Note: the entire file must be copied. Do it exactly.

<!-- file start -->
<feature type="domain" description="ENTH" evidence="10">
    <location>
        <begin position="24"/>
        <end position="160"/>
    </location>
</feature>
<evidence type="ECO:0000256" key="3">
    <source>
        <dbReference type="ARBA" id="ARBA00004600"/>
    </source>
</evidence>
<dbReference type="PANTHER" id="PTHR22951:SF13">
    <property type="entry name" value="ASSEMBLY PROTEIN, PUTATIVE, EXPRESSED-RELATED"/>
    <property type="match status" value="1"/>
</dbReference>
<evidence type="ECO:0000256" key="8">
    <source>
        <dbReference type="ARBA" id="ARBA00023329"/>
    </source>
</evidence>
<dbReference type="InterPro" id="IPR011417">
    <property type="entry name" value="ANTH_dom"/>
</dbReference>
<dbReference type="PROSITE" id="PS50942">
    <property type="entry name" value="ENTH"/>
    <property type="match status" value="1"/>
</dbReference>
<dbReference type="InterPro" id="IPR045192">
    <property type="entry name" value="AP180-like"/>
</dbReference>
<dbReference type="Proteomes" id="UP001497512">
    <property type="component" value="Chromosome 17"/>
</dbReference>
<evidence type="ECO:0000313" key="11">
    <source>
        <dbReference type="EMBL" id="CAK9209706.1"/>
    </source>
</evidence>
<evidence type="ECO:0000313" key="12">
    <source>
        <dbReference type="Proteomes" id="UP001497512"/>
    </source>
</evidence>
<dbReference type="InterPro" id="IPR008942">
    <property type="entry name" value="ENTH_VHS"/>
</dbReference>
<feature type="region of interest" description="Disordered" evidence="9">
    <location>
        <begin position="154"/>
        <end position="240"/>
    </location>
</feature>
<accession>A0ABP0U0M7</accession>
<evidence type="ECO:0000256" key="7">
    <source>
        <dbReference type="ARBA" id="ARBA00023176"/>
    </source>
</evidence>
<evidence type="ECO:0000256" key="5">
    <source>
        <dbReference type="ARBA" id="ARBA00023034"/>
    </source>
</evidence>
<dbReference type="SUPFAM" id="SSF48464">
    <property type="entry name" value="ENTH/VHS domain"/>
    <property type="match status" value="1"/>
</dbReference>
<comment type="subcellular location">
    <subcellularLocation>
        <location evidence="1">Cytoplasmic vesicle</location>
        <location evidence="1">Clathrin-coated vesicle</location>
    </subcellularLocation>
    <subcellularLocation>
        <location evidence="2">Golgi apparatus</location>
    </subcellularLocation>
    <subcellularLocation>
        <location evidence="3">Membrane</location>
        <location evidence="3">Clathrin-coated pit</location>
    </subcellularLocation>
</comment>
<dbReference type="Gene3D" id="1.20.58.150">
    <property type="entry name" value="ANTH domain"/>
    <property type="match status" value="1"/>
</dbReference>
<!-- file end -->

<feature type="domain" description="ENTH" evidence="10">
    <location>
        <begin position="24"/>
        <end position="160"/>
    </location>
</feature>
<evidence type="ECO:0000256" key="3">
    <source>
        <dbReference type="ARBA" id="ARBA00004600"/>
    </source>
</evidence>
<dbReference type="PANTHER" id="PTHR22951:SF13">
    <property type="entry name" value="ASSEMBLY PROTEIN, PUTATIVE, EXPRESSED-RELATED"/>
    <property type="match status" value="1"/>
</dbReference>
<evidence type="ECO:0000256" key="8">
    <source>
        <dbReference type="ARBA" id="ARBA00023329"/>
    </source>
</evidence>
<dbReference type="InterPro" id="IPR011417">
    <property type="entry name" value="ANTH_dom"/>
</dbReference>
<dbReference type="PROSITE" id="PS50942">
    <property type="entry name" value="ENTH"/>
    <property type="match status" value="1"/>
</dbReference>
<dbReference type="InterPro" id="IPR045192">
    <property type="entry name" value="AP180-like"/>
</dbReference>
<dbReference type="Proteomes" id="UP001497512">
    <property type="component" value="Chromosome 17"/>
</dbReference>
<evidence type="ECO:0000313" key="11">
    <source>
        <dbReference type="EMBL" id="CAK9209706.1"/>
    </source>
</evidence>
<evidence type="ECO:0000313" key="12">
    <source>
        <dbReference type="Proteomes" id="UP001497512"/>
    </source>
</evidence>
<dbReference type="InterPro" id="IPR008942">
    <property type="entry name" value="ENTH_VHS"/>
</dbReference>
<feature type="region of interest" description="Disordered" evidence="9">
    <location>
        <begin position="154"/>
        <end position="240"/>
    </location>
</feature>
<accession>A0ABP0U0M7</accession>
<evidence type="ECO:0000256" key="7">
    <source>
        <dbReference type="ARBA" id="ARBA00023176"/>
    </source>
</evidence>
<evidence type="ECO:0000256" key="5">
    <source>
        <dbReference type="ARBA" id="ARBA00023034"/>
    </source>
</evidence>
<dbReference type="SUPFAM" id="SSF48464">
    <property type="entry name" value="ENTH/VHS domain"/>
    <property type="match status" value="1"/>
</dbReference>
<comment type="subcellular location">
    <subcellularLocation>
        <location evidence="1">Cytoplasmic vesicle</location>
        <location evidence="1">Clathrin-coated vesicle</location>
    </subcellularLocation>
    <subcellularLocation>
        <location evidence="2">Golgi apparatus</location>
    </subcellularLocation>
    <subcellularLocation>
        <location evidence="3">Membrane</location>
        <location evidence="3">Clathrin-coated pit</location>
    </subcellularLocation>
</comment>
<dbReference type="Gene3D" id="1.20.58.150">
    <property type="entry name" value="ANTH domain"/>
    <property type="match status" value="1"/>
</dbReference>